Knowing the decompression tables is something basic that you learned in your Open Water Course (find out about ours here!). Every diver should know the basic theory behind the numbers shown on these tables, but every time there are fewer who use tables for their dive planning. Dive computers have made tables largely obsolete since they do all of the calculating for you. Not only do dive computers show the time you have left underwater (your no decompression limit), but they also show you the time and depth of each safety or, if necessary, decompression stop. The ultimate goal is to control your bottom time to avoid decompression sickness during or after diving. Although the use of a dive computer should never be a ‘one and done’ kind of tool, it is an essential security complement that should be used along with the tables, a depth gauge, a pressure gauge, and a watch.

But what are the advantages of having your own computer?

The diving computers work through a series of algorithms that compare their decompression model with data obtained during the dive such as duration, depth, air mixture, previous dives and water temperature. Based on this, they calculate the level of nitrogen saturation in the tissues to inform you of the time you have left underwater and the stops that have to be made. This device can only provide reliable information based on the dives that the diver wearing it has done. That is also why we have the rule: One dive computer per person since they are specific to each person’s individual dive. By calculating in this way, the dive computer avoids human errors and mistakes in calculations, as well as improving the accuracy of the decompression table system.

Controlled ascent rate

The maxim of ‘not ascending faster than the smallest bubble’ is a decent practice if you have nothing else of which to go off, but the information that a dive computer can offer you is much more reliable. In those moments when you are underwater enjoying your experience, circumstances can occur that make you not control your speed and climb to the surface faster than you should. Having a dive computer will help to avoid this type of situation because it will give you a ‘beep’ that alerts you to your ascent rate.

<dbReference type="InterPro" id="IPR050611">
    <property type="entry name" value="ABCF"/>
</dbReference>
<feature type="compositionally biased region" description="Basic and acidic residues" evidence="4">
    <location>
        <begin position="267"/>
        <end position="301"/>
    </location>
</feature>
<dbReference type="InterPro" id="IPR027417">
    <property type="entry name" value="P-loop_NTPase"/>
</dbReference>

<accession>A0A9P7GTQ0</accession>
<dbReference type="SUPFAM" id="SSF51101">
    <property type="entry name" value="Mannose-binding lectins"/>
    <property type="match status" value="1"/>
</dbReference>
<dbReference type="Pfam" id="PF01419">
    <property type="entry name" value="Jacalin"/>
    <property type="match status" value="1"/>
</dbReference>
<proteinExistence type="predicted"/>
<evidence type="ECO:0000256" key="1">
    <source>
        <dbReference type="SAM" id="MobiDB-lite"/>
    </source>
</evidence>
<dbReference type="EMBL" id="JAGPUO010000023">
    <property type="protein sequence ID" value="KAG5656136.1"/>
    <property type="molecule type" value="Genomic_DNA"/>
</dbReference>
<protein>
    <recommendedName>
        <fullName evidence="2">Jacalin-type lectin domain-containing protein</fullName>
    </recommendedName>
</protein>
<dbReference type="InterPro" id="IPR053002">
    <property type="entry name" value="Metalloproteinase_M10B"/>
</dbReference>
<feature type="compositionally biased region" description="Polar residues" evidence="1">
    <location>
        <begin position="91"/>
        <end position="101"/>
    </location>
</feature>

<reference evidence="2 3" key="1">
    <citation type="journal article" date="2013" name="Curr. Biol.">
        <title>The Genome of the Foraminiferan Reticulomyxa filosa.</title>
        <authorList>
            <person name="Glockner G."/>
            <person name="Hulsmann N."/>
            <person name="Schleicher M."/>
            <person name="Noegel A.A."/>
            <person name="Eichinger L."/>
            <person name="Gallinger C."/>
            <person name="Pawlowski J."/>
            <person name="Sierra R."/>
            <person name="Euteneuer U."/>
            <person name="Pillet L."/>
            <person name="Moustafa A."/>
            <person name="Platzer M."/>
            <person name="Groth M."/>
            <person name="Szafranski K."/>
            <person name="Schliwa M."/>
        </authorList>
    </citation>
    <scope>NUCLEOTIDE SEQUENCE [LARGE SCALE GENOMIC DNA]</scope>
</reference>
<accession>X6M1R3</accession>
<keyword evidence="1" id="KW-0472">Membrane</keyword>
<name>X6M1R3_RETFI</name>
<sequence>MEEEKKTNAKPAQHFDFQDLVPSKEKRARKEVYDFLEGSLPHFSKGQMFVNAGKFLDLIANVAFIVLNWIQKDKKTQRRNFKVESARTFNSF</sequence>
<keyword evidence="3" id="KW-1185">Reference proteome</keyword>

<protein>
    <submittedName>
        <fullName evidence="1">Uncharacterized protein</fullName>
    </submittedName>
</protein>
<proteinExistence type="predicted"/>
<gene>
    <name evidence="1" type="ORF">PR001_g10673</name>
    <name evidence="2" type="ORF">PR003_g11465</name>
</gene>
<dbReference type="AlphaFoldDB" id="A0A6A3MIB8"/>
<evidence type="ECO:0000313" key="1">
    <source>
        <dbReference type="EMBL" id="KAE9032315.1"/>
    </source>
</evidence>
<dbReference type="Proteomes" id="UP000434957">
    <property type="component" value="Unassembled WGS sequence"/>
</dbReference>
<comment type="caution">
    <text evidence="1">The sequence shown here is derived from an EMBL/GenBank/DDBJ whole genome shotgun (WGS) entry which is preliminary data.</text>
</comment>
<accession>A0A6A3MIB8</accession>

Similarly, there may be problems during the descent if you go down more than recommended. You can actually turn on alarms to warn you in order to avoid narcosis and oxygen toxicity.

Trusting a computer is not a guarantee that accidents will not happen to you, but they are a useful tool in order to help make your dives as safe as possible. As a general rule, regardless of whether or not you have your own dive computer, always dive within your limits.

Dive computers offer more accurate and precise calculations

When using decompression tables, you have to take into account the time you are going to stay in the bottom constantly. This means you assume that you are at your deepest depth for the entire time you are in the water.